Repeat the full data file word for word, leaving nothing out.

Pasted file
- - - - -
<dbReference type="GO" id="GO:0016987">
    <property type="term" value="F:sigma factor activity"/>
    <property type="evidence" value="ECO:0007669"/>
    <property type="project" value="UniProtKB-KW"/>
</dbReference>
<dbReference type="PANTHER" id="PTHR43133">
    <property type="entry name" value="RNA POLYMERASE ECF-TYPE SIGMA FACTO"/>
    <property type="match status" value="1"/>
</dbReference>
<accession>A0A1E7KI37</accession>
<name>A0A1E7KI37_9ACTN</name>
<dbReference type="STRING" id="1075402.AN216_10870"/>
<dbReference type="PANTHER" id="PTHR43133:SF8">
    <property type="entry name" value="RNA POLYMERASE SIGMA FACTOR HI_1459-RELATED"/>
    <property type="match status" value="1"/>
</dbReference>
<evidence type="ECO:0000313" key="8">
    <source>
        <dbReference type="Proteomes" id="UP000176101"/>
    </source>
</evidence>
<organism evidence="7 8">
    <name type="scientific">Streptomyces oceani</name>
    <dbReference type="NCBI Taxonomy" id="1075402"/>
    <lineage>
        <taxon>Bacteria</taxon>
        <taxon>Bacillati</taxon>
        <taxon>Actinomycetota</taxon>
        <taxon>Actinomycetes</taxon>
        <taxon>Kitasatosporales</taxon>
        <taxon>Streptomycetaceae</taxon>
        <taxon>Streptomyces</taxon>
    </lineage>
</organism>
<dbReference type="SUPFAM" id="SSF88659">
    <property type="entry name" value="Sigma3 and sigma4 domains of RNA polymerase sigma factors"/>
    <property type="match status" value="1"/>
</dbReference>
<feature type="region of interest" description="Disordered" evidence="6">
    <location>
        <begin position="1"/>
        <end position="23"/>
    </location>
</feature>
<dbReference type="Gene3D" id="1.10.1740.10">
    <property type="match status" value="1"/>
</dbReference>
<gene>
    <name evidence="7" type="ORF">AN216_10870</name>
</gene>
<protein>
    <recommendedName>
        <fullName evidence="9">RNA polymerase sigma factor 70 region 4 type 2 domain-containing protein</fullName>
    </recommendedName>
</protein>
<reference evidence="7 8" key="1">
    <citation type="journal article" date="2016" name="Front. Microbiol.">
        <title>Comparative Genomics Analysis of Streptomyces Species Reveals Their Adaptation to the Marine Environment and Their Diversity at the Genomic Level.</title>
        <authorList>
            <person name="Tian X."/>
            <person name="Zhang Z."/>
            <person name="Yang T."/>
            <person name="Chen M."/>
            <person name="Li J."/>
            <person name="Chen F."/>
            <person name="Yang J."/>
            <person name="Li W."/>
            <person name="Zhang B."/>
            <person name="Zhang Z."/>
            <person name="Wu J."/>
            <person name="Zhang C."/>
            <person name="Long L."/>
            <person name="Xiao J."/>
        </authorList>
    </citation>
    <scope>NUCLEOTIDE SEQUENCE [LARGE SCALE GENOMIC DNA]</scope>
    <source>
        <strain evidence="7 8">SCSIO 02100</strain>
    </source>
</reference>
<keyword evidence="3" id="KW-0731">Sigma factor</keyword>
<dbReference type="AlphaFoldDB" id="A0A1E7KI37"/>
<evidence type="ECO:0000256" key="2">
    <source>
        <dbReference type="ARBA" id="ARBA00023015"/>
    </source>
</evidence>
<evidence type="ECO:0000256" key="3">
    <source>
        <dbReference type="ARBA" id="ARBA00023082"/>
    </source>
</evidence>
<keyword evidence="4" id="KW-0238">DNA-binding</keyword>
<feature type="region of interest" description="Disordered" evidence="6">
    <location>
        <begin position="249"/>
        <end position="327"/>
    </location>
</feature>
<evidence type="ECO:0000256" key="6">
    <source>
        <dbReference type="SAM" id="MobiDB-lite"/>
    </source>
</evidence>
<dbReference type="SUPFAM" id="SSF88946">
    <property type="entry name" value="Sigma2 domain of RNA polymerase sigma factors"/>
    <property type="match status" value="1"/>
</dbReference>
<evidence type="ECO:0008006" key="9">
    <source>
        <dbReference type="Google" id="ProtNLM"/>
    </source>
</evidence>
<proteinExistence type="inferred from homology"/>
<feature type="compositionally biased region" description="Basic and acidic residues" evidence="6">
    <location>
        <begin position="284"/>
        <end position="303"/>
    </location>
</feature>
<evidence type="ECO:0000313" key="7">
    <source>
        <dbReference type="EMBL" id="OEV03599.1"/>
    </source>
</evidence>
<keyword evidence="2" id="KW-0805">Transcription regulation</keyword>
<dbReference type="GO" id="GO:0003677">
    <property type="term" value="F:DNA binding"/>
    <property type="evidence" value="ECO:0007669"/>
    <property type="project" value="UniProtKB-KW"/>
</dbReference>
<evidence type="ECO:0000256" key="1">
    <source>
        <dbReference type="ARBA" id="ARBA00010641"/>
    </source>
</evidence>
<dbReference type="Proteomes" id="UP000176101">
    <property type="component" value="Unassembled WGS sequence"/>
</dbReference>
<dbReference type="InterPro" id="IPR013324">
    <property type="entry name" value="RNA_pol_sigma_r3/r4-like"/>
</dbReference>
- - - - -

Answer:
<dbReference type="GO" id="GO:0016987">
    <property type="term" value="F:sigma factor activity"/>
    <property type="evidence" value="ECO:0007669"/>
    <property type="project" value="UniProtKB-KW"/>
</dbReference>
<dbReference type="PANTHER" id="PTHR43133">
    <property type="entry name" value="RNA POLYMERASE ECF-TYPE SIGMA FACTO"/>
    <property type="match status" value="1"/>
</dbReference>
<accession>A0A1E7KI37</accession>
<name>A0A1E7KI37_9ACTN</name>
<dbReference type="STRING" id="1075402.AN216_10870"/>
<dbReference type="PANTHER" id="PTHR43133:SF8">
    <property type="entry name" value="RNA POLYMERASE SIGMA FACTOR HI_1459-RELATED"/>
    <property type="match status" value="1"/>
</dbReference>
<evidence type="ECO:0000313" key="8">
    <source>
        <dbReference type="Proteomes" id="UP000176101"/>
    </source>
</evidence>
<organism evidence="7 8">
    <name type="scientific">Streptomyces oceani</name>
    <dbReference type="NCBI Taxonomy" id="1075402"/>
    <lineage>
        <taxon>Bacteria</taxon>
        <taxon>Bacillati</taxon>
        <taxon>Actinomycetota</taxon>
        <taxon>Actinomycetes</taxon>
        <taxon>Kitasatosporales</taxon>
        <taxon>Streptomycetaceae</taxon>
        <taxon>Streptomyces</taxon>
    </lineage>
</organism>
<dbReference type="SUPFAM" id="SSF88659">
    <property type="entry name" value="Sigma3 and sigma4 domains of RNA polymerase sigma factors"/>
    <property type="match status" value="1"/>
</dbReference>
<feature type="region of interest" description="Disordered" evidence="6">
    <location>
        <begin position="1"/>
        <end position="23"/>
    </location>
</feature>
<dbReference type="Gene3D" id="1.10.1740.10">
    <property type="match status" value="1"/>
</dbReference>
<gene>
    <name evidence="7" type="ORF">AN216_10870</name>
</gene>
<protein>
    <recommendedName>
        <fullName evidence="9">RNA polymerase sigma factor 70 region 4 type 2 domain-containing protein</fullName>
    </recommendedName>
</protein>
<reference evidence="7 8" key="1">
    <citation type="journal article" date="2016" name="Front. Microbiol.">
        <title>Comparative Genomics Analysis of Streptomyces Species Reveals Their Adaptation to the Marine Environment and Their Diversity at the Genomic Level.</title>
        <authorList>
            <person name="Tian X."/>
            <person name="Zhang Z."/>
            <person name="Yang T."/>
            <person name="Chen M."/>
            <person name="Li J."/>
            <person name="Chen F."/>
            <person name="Yang J."/>
            <person name="Li W."/>
            <person name="Zhang B."/>
            <person name="Zhang Z."/>
            <person name="Wu J."/>
            <person name="Zhang C."/>
            <person name="Long L."/>
            <person name="Xiao J."/>
        </authorList>
    </citation>
    <scope>NUCLEOTIDE SEQUENCE [LARGE SCALE GENOMIC DNA]</scope>
    <source>
        <strain evidence="7 8">SCSIO 02100</strain>
    </source>
</reference>
<keyword evidence="3" id="KW-0731">Sigma factor</keyword>
<dbReference type="AlphaFoldDB" id="A0A1E7KI37"/>
<evidence type="ECO:0000256" key="2">
    <source>
        <dbReference type="ARBA" id="ARBA00023015"/>
    </source>
</evidence>
<evidence type="ECO:0000256" key="3">
    <source>
        <dbReference type="ARBA" id="ARBA00023082"/>
    </source>
</evidence>
<keyword evidence="4" id="KW-0238">DNA-binding</keyword>
<feature type="region of interest" description="Disordered" evidence="6">
    <location>
        <begin position="249"/>
        <end position="327"/>
    </location>
</feature>
<evidence type="ECO:0000256" key="6">
    <source>
        <dbReference type="SAM" id="MobiDB-lite"/>
    </source>
</evidence>
<dbReference type="SUPFAM" id="SSF88946">
    <property type="entry name" value="Sigma2 domain of RNA polymerase sigma factors"/>
    <property type="match status" value="1"/>
</dbReference>
<evidence type="ECO:0008006" key="9">
    <source>
        <dbReference type="Google" id="ProtNLM"/>
    </source>
</evidence>
<proteinExistence type="inferred from homology"/>
<feature type="compositionally biased region" description="Basic and acidic residues" evidence="6">
    <location>
        <begin position="284"/>
        <end position="303"/>
    </location>
</feature>
<evidence type="ECO:0000313" key="7">
    <source>
        <dbReference type="EMBL" id="OEV03599.1"/>
    </source>
</evidence>
<keyword evidence="2" id="KW-0805">Transcription regulation</keyword>
<dbReference type="GO" id="GO:0003677">
    <property type="term" value="F:DNA binding"/>
    <property type="evidence" value="ECO:0007669"/>
    <property type="project" value="UniProtKB-KW"/>
</dbReference>
<evidence type="ECO:0000256" key="1">
    <source>
        <dbReference type="ARBA" id="ARBA00010641"/>
    </source>
</evidence>
<dbReference type="Proteomes" id="UP000176101">
    <property type="component" value="Unassembled WGS sequence"/>
</dbReference>
<dbReference type="InterPro" id="IPR013324">
    <property type="entry name" value="RNA_pol_sigma_r3/r4-like"/>
</dbReference>